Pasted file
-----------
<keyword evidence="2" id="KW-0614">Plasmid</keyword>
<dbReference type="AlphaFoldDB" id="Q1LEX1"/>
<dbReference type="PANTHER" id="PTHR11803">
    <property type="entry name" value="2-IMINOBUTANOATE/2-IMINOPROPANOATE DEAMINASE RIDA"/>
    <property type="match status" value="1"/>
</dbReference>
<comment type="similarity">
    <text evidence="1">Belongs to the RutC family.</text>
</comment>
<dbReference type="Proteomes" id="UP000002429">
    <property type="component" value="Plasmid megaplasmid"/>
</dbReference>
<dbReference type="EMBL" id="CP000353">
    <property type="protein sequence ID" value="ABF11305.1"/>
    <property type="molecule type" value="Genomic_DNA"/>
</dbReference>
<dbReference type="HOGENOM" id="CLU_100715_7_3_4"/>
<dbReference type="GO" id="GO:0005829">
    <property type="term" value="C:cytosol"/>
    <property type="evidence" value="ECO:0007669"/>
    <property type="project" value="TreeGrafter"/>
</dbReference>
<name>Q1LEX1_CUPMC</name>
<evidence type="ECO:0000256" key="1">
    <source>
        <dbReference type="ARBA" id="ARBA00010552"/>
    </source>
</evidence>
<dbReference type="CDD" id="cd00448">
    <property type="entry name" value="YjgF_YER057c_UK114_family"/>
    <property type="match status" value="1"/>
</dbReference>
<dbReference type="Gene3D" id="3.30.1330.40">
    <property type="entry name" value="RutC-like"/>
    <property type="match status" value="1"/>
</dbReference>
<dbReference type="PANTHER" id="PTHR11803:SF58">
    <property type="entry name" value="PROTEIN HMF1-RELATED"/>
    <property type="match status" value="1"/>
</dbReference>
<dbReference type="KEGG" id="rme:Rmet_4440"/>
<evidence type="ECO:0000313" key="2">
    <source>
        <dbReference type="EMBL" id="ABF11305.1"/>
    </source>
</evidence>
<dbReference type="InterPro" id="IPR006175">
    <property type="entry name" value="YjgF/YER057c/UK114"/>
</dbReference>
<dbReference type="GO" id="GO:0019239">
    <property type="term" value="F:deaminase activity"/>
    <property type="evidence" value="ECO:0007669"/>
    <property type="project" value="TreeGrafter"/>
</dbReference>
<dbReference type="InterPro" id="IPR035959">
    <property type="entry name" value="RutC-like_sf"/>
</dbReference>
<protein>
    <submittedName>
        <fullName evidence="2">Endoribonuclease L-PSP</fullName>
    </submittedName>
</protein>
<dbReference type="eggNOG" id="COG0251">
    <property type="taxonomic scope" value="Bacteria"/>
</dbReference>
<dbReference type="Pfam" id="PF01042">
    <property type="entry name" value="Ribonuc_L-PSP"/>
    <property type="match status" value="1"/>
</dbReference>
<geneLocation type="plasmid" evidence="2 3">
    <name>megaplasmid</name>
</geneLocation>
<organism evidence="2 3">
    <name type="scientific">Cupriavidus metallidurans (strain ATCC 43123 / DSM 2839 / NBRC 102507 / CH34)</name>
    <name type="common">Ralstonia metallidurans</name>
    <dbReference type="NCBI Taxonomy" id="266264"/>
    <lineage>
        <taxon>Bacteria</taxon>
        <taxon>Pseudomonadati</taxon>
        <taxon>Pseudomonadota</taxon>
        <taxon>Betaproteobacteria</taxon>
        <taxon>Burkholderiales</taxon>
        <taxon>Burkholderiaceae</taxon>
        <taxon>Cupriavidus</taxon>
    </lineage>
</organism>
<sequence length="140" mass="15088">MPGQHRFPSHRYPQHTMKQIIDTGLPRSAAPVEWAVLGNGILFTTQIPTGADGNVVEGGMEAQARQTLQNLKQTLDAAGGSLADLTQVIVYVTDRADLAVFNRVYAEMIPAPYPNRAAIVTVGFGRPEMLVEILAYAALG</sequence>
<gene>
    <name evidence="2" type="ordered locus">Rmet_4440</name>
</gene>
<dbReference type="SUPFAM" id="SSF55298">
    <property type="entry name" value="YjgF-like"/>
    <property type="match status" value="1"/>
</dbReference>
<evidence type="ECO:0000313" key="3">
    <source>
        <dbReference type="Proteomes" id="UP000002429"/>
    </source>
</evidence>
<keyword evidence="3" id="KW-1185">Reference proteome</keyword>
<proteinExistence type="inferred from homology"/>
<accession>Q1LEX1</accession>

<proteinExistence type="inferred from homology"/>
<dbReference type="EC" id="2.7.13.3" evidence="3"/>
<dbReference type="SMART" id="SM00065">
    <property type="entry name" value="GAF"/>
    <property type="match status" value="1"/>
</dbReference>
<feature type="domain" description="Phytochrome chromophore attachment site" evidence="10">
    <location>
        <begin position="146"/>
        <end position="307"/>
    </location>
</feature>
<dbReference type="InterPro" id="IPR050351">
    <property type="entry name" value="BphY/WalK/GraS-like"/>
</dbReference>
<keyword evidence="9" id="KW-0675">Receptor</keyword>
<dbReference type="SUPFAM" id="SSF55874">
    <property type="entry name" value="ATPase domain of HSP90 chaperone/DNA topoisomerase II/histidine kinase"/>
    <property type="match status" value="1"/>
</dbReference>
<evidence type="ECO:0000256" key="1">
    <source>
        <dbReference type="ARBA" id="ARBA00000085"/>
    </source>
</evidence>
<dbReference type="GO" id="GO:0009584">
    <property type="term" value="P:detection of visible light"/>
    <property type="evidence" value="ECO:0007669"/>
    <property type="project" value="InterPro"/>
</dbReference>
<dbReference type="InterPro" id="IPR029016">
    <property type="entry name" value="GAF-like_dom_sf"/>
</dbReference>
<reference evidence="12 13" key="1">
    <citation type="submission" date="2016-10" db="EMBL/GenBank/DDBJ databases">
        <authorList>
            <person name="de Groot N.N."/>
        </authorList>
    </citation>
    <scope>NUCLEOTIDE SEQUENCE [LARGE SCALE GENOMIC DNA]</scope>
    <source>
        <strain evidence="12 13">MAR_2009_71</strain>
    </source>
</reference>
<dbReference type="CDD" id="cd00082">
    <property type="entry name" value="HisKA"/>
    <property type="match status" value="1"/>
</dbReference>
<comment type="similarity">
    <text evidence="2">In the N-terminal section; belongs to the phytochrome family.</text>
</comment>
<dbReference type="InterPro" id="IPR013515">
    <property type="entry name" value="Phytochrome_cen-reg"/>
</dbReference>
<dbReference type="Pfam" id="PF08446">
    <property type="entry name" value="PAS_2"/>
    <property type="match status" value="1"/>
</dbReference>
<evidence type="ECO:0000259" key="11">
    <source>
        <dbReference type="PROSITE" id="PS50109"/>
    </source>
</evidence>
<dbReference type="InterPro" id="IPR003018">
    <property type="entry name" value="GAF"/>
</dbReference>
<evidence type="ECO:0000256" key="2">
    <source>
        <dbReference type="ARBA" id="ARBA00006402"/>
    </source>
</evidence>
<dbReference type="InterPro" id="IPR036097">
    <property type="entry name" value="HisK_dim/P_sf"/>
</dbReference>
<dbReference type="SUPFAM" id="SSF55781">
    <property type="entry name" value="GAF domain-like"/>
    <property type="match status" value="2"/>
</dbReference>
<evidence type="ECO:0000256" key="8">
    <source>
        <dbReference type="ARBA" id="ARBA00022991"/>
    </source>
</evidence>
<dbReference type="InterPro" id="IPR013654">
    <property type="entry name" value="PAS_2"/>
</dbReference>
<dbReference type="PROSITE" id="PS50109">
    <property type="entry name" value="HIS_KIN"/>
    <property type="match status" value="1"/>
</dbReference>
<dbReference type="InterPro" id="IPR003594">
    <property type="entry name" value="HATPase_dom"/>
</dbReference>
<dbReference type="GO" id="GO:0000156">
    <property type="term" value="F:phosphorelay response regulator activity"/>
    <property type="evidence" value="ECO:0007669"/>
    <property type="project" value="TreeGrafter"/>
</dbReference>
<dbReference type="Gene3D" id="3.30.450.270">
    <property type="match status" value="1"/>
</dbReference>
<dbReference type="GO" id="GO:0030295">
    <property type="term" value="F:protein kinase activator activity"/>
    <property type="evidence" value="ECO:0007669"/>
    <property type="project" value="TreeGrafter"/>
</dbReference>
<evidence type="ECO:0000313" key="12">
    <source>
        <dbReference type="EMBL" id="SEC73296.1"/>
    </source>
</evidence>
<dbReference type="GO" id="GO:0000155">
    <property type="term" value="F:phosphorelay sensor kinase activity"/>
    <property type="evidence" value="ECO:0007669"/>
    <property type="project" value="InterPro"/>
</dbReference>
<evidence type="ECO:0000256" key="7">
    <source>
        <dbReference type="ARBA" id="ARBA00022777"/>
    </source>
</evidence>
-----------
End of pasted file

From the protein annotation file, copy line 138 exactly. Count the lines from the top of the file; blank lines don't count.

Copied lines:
        <authorList>